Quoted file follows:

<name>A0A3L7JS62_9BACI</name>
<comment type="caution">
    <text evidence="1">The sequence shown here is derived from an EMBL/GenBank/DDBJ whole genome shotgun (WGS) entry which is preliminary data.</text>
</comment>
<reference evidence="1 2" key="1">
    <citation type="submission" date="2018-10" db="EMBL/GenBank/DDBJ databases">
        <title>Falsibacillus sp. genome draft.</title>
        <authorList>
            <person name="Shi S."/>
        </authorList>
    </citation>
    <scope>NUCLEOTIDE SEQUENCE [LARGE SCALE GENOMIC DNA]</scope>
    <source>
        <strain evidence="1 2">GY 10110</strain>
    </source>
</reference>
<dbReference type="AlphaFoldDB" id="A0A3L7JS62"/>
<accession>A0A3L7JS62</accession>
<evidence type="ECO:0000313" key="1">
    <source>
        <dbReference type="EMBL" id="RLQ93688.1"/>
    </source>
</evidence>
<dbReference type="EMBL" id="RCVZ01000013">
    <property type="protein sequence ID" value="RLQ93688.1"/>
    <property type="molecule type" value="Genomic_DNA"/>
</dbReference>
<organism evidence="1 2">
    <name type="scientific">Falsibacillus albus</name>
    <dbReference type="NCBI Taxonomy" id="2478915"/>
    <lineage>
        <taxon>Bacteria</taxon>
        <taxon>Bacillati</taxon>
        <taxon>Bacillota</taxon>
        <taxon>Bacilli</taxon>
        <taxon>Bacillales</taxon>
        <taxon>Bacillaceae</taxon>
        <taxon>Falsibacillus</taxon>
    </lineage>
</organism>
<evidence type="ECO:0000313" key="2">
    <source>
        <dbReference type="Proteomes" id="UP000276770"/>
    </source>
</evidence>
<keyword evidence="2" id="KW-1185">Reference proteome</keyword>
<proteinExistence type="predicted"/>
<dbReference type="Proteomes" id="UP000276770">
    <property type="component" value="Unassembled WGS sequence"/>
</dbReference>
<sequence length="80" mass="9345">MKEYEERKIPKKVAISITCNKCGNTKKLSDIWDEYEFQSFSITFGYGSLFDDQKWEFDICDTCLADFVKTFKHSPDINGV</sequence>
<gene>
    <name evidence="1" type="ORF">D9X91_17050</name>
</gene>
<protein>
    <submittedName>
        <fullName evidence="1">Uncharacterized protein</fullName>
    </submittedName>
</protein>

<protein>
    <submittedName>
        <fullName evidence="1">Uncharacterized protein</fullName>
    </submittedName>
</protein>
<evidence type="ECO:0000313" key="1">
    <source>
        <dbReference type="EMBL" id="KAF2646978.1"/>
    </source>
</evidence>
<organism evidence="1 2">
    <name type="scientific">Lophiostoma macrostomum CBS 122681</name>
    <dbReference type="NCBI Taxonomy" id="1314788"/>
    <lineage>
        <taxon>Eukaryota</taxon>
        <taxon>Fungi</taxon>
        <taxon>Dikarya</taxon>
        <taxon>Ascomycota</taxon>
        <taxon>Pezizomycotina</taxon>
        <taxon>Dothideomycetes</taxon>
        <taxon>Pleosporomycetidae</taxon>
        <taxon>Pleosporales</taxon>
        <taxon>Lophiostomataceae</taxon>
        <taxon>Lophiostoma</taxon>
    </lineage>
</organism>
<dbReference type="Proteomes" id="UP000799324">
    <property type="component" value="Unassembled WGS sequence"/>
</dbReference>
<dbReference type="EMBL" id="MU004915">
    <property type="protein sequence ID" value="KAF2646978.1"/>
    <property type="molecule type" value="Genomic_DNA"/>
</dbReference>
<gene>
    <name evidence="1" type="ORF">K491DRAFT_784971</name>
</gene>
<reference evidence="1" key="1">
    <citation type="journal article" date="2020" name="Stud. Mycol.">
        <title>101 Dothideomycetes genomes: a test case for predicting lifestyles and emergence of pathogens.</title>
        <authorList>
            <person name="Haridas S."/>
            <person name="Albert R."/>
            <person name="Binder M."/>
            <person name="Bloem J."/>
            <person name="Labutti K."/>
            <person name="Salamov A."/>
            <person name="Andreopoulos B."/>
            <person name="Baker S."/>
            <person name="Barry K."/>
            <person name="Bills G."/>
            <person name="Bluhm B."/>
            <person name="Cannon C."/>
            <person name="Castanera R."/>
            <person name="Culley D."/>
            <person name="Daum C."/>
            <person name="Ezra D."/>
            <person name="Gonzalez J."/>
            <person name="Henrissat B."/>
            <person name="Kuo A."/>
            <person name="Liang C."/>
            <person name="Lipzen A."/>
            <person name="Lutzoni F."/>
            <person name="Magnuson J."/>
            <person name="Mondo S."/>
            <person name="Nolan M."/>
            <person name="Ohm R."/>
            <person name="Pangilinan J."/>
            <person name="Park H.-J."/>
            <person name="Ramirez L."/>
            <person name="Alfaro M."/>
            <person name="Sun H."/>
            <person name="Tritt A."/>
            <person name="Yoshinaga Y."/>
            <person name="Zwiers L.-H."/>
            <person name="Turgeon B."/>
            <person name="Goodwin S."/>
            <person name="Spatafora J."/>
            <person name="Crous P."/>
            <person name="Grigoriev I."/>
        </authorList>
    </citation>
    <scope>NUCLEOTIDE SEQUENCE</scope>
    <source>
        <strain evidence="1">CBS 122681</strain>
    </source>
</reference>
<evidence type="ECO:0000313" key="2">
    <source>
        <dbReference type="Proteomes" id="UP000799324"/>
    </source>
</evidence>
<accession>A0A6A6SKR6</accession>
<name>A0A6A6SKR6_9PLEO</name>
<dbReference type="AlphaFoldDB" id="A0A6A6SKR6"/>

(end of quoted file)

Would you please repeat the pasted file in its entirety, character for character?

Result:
<name>A0A3L7JS62_9BACI</name>
<comment type="caution">
    <text evidence="1">The sequence shown here is derived from an EMBL/GenBank/DDBJ whole genome shotgun (WGS) entry which is preliminary data.</text>
</comment>
<reference evidence="1 2" key="1">
    <citation type="submission" date="2018-10" db="EMBL/GenBank/DDBJ databases">
        <title>Falsibacillus sp. genome draft.</title>
        <authorList>
            <person name="Shi S."/>
        </authorList>
    </citation>
    <scope>NUCLEOTIDE SEQUENCE [LARGE SCALE GENOMIC DNA]</scope>
    <source>
        <strain evidence="1 2">GY 10110</strain>
    </source>
</reference>
<dbReference type="AlphaFoldDB" id="A0A3L7JS62"/>
<accession>A0A3L7JS62</accession>
<evidence type="ECO:0000313" key="1">
    <source>
        <dbReference type="EMBL" id="RLQ93688.1"/>
    </source>
</evidence>
<dbReference type="EMBL" id="RCVZ01000013">
    <property type="protein sequence ID" value="RLQ93688.1"/>
    <property type="molecule type" value="Genomic_DNA"/>
</dbReference>
<organism evidence="1 2">
    <name type="scientific">Falsibacillus albus</name>
    <dbReference type="NCBI Taxonomy" id="2478915"/>
    <lineage>
        <taxon>Bacteria</taxon>
        <taxon>Bacillati</taxon>
        <taxon>Bacillota</taxon>
        <taxon>Bacilli</taxon>
        <taxon>Bacillales</taxon>
        <taxon>Bacillaceae</taxon>
        <taxon>Falsibacillus</taxon>
    </lineage>
</organism>
<evidence type="ECO:0000313" key="2">
    <source>
        <dbReference type="Proteomes" id="UP000276770"/>
    </source>
</evidence>
<keyword evidence="2" id="KW-1185">Reference proteome</keyword>
<proteinExistence type="predicted"/>
<dbReference type="Proteomes" id="UP000276770">
    <property type="component" value="Unassembled WGS sequence"/>
</dbReference>
<sequence length="80" mass="9345">MKEYEERKIPKKVAISITCNKCGNTKKLSDIWDEYEFQSFSITFGYGSLFDDQKWEFDICDTCLADFVKTFKHSPDINGV</sequence>
<gene>
    <name evidence="1" type="ORF">D9X91_17050</name>
</gene>
<protein>
    <submittedName>
        <fullName evidence="1">Uncharacterized protein</fullName>
    </submittedName>
</protein>

<protein>
    <submittedName>
        <fullName evidence="1">Uncharacterized protein</fullName>
    </submittedName>
</protein>
<evidence type="ECO:0000313" key="1">
    <source>
        <dbReference type="EMBL" id="KAF2646978.1"/>
    </source>
</evidence>
<organism evidence="1 2">
    <name type="scientific">Lophiostoma macrostomum CBS 122681</name>
    <dbReference type="NCBI Taxonomy" id="1314788"/>
    <lineage>
        <taxon>Eukaryota</taxon>
        <taxon>Fungi</taxon>
        <taxon>Dikarya</taxon>
        <taxon>Ascomycota</taxon>
        <taxon>Pezizomycotina</taxon>
        <taxon>Dothideomycetes</taxon>
        <taxon>Pleosporomycetidae</taxon>
        <taxon>Pleosporales</taxon>
        <taxon>Lophiostomataceae</taxon>
        <taxon>Lophiostoma</taxon>
    </lineage>
</organism>
<dbReference type="Proteomes" id="UP000799324">
    <property type="component" value="Unassembled WGS sequence"/>
</dbReference>
<dbReference type="EMBL" id="MU004915">
    <property type="protein sequence ID" value="KAF2646978.1"/>
    <property type="molecule type" value="Genomic_DNA"/>
</dbReference>
<gene>
    <name evidence="1" type="ORF">K491DRAFT_784971</name>
</gene>
<reference evidence="1" key="1">
    <citation type="journal article" date="2020" name="Stud. Mycol.">
        <title>101 Dothideomycetes genomes: a test case for predicting lifestyles and emergence of pathogens.</title>
        <authorList>
            <person name="Haridas S."/>
            <person name="Albert R."/>
            <person name="Binder M."/>
            <person name="Bloem J."/>
            <person name="Labutti K."/>
            <person name="Salamov A."/>
            <person name="Andreopoulos B."/>
            <person name="Baker S."/>
            <person name="Barry K."/>
            <person name="Bills G."/>
            <person name="Bluhm B."/>
            <person name="Cannon C."/>
            <person name="Castanera R."/>
            <person name="Culley D."/>
            <person name="Daum C."/>
            <person name="Ezra D."/>
            <person name="Gonzalez J."/>
            <person name="Henrissat B."/>
            <person name="Kuo A."/>
            <person name="Liang C."/>
            <person name="Lipzen A."/>
            <person name="Lutzoni F."/>
            <person name="Magnuson J."/>
            <person name="Mondo S."/>
            <person name="Nolan M."/>
            <person name="Ohm R."/>
            <person name="Pangilinan J."/>
            <person name="Park H.-J."/>
            <person name="Ramirez L."/>
            <person name="Alfaro M."/>
            <person name="Sun H."/>
            <person name="Tritt A."/>
            <person name="Yoshinaga Y."/>
            <person name="Zwiers L.-H."/>
            <person name="Turgeon B."/>
            <person name="Goodwin S."/>
            <person name="Spatafora J."/>
            <person name="Crous P."/>
            <person name="Grigoriev I."/>
        </authorList>
    </citation>
    <scope>NUCLEOTIDE SEQUENCE</scope>
    <source>
        <strain evidence="1">CBS 122681</strain>
    </source>
</reference>
<evidence type="ECO:0000313" key="2">
    <source>
        <dbReference type="Proteomes" id="UP000799324"/>
    </source>
</evidence>
<accession>A0A6A6SKR6</accession>
<name>A0A6A6SKR6_9PLEO</name>
<dbReference type="AlphaFoldDB" id="A0A6A6SKR6"/>